Despite the lack of an official daytime speed limit, it became common knowledge that the highway patrol enforced a quasi-limit of between 90 and 100 mph, though even this depended on conditions and the mood of the officer. Additionally, state roads were limited to a maximum of 55 or 65 at night, leading to a fair number of “gotcha” tickets where you’d have to argue with the officer on the definition of “night”. Of course, safety experts and the insurance industry predicted massive carnage on the roads, though this really never came to pass; traffic deaths bounced around from year to year after the speed limit repeal, but were generally only marginally higher. What eventually pooped the party was a cattle buyer from Billings who was popped for unsafe driving for doing 102 mph, and challenged the ticket in court. On the heels of numerous other speeding tickets being thrown out by sympathetic judges, the Montana Supreme Court took on the issue in December, 1998, ruling that the “reasonable and prudent” standard was unenforceable. Shortly thereafter in the spring of 1999, the Montana legislature passed a law setting numerical speed limits of 75 mph on interstates and 70 mph day/65 mph night on other roads, ending America’s modern autobahn experiment after just a little more than 3 years.
I actually had the rare privilege of driving in Montana during the brief period of open daytime speed limits, during a road trip from our home in East Texas to Vancouver and back in July, 1998. I was not quite 21 at the time – and a major league wuss to boot. During my turn to drive, I pegged the cruise at 75 and just let it go at that. My dad was a little more adventurous, keeping it around 80. The speed demon in our group? My mom. She had a blast doing 90-95 on Interstate 90 from near the Idaho border to Missoula. Yes, I am admitting on national internet that I was outraced by my mother. And sadly, I’ll probably never have the chance to make up for that lost opportunity legally. Though many years later, I did actually record my highest speed in a motor vehicle in Montana – 100 mph on a flat, deserted stretch of US 12 west of Miles City. That was fun.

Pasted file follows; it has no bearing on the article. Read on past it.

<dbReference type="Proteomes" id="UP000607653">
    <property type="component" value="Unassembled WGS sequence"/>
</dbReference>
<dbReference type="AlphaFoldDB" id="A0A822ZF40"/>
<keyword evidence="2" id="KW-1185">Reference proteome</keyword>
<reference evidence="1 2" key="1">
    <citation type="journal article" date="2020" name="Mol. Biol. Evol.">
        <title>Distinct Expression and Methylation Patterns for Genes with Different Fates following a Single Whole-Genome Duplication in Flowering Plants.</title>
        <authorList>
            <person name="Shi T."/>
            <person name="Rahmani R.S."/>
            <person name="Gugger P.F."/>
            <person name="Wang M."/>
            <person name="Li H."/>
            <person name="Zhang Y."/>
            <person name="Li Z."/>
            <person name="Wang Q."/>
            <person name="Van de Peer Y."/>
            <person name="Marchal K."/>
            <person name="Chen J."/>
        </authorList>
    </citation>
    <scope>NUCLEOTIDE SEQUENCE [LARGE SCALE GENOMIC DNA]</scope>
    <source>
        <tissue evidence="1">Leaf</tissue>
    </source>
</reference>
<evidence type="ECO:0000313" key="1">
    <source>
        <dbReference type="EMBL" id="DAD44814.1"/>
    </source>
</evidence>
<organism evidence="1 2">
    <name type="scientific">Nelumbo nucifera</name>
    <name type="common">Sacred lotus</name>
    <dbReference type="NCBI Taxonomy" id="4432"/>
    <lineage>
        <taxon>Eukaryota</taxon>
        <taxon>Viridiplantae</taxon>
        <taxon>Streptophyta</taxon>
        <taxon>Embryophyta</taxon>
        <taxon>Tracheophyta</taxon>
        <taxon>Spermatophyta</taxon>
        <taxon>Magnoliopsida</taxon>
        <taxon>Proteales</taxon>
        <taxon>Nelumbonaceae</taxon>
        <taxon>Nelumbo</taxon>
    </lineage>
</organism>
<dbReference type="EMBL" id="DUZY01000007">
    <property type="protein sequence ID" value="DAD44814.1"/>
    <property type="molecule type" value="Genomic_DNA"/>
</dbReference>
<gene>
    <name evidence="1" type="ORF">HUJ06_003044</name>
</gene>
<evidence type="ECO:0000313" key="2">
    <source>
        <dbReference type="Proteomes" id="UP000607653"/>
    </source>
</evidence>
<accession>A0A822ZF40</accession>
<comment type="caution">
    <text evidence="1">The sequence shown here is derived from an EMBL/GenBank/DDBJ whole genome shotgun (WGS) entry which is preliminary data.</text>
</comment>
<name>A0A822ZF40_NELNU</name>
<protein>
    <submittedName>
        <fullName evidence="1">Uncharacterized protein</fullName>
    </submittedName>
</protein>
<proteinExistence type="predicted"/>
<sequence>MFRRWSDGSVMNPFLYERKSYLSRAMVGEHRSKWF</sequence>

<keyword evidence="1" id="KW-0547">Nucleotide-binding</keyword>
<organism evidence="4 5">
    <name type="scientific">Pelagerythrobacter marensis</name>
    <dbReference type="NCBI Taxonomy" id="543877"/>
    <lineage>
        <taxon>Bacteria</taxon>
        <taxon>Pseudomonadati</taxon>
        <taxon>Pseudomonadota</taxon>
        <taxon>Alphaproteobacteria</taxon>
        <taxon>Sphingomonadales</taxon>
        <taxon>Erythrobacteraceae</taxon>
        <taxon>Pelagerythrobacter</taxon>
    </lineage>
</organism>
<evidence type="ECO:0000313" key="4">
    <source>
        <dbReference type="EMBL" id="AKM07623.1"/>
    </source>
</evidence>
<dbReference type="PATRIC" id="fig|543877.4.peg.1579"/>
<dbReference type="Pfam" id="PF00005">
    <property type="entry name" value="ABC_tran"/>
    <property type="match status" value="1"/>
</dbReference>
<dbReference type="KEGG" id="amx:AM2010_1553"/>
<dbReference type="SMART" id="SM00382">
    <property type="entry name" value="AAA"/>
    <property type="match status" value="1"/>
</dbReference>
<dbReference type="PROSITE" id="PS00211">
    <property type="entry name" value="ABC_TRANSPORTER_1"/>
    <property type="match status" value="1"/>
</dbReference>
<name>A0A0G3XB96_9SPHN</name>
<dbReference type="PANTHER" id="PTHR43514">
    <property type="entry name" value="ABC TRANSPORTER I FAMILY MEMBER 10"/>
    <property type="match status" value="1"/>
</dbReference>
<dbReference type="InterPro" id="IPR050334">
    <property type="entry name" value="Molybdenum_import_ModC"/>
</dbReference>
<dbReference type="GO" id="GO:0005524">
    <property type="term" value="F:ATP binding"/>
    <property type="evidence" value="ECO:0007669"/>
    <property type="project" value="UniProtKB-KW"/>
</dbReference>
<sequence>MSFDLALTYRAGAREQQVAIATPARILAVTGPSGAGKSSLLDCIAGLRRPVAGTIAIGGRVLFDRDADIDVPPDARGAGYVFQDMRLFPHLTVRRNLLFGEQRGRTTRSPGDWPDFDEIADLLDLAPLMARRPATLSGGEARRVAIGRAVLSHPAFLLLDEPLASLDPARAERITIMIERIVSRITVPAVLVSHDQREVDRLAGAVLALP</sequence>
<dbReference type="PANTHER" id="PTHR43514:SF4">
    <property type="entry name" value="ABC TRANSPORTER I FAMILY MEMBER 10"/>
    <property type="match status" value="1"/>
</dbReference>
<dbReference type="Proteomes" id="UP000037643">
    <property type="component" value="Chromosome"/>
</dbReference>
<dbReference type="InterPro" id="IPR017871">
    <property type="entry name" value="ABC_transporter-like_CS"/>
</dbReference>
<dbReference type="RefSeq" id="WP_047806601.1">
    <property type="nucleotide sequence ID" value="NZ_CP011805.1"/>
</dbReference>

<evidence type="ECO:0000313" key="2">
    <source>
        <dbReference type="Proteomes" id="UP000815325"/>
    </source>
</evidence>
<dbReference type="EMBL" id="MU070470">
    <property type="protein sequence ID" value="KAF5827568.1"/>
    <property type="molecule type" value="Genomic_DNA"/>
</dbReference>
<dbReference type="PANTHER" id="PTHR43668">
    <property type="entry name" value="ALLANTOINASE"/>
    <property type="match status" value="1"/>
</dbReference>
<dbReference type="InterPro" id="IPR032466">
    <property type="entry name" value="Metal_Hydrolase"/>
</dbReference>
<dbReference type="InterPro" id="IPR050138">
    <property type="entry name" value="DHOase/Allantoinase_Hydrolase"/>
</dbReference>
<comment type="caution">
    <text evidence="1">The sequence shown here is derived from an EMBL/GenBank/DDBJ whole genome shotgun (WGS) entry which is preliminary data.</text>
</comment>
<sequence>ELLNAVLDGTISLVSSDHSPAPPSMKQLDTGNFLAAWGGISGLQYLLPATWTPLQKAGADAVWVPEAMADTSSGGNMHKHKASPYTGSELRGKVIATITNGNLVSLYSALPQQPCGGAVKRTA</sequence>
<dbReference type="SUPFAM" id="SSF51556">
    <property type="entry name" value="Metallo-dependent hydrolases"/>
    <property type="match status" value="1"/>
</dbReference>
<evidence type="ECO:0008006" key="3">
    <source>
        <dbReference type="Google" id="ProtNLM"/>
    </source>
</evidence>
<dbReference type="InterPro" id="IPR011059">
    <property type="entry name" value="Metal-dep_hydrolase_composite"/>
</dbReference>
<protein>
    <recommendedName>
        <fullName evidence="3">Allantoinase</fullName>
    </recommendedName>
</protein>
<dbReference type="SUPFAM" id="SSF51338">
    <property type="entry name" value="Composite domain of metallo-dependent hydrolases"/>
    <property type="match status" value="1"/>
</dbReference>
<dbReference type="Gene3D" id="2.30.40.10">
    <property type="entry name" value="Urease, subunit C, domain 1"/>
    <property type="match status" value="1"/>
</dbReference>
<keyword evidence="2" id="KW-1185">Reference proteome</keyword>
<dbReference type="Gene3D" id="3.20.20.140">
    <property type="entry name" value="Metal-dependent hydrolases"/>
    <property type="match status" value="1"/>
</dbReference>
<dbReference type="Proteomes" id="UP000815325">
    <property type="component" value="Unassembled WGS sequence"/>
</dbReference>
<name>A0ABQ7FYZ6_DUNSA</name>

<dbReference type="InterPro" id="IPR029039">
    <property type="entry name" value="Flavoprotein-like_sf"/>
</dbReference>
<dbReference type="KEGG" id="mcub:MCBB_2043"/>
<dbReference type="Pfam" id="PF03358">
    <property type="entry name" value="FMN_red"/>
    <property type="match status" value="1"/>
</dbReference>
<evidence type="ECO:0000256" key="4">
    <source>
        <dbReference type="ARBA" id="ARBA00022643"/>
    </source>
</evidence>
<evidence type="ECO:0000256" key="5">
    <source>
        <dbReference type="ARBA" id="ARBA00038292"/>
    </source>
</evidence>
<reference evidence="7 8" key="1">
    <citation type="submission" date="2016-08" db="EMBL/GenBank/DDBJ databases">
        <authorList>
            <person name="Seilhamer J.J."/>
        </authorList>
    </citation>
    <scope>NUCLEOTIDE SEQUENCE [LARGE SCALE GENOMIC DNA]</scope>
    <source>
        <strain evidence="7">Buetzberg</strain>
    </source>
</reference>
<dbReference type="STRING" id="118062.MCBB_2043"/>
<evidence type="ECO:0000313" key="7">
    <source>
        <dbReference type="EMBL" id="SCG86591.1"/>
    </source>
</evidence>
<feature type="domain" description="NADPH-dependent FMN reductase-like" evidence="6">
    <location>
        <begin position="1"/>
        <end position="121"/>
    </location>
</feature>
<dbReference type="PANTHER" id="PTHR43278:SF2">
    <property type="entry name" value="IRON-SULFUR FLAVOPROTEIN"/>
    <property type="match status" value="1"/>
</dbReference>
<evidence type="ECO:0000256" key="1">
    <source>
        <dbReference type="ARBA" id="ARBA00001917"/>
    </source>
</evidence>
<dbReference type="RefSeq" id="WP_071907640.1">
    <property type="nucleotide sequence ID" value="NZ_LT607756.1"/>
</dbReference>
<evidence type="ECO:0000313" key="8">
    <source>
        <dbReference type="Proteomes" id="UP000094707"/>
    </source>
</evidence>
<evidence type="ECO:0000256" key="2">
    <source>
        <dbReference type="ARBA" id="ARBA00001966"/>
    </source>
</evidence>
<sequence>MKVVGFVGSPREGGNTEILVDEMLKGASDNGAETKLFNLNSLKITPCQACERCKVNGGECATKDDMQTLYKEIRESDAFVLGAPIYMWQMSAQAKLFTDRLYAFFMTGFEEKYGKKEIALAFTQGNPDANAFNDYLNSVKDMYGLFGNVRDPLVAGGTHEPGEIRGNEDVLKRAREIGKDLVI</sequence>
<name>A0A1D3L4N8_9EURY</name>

Anyway, it really was too bad that the Montanabahn experiment ended prematurely. The fear was that drivers would kick things up to Ludicrous Speed (bonus points if you can name the movie reference) with any speeding ticket being practically unenforceable. But if there’s one place in America that could probably handle such speeds, Montana would be an excellent candidate. Having driven many miles of road, both interstate and otherwise, through the Treasure State over the years, I can testify that you can go miles without seeing another soul. So what if I want to write myself up for 125 on a road like that? Then again, driver training and courtesy in the States is far inferior to Germany, so perhaps Ludicrous Speed isn’t such a good idea after all (just imagine coming up on an idiot dawdling in the left lane at 55 when you’re doing 120).
So what’s the practical solution if you have a hankering to drive fast? You could just head down to Texas and try out the 85 mph SH 130 toll road east of Austin. Or, perhaps more preferably, use UPGRD’s own Award Concierge Service, book yourself an award ticket to Frankfurt or Munich, find a fast Audi, BMW, or Mercedes to rent, and find an autobahn to put the pedal to the metal. But bring some extra cash, because wasting all of those natural resources is going to leave you with a big gas bill. Or, just scrape together $500 for an old beater, enter the 24 Hours of LeMons, and drive as fast as you can in circles until the thing dies.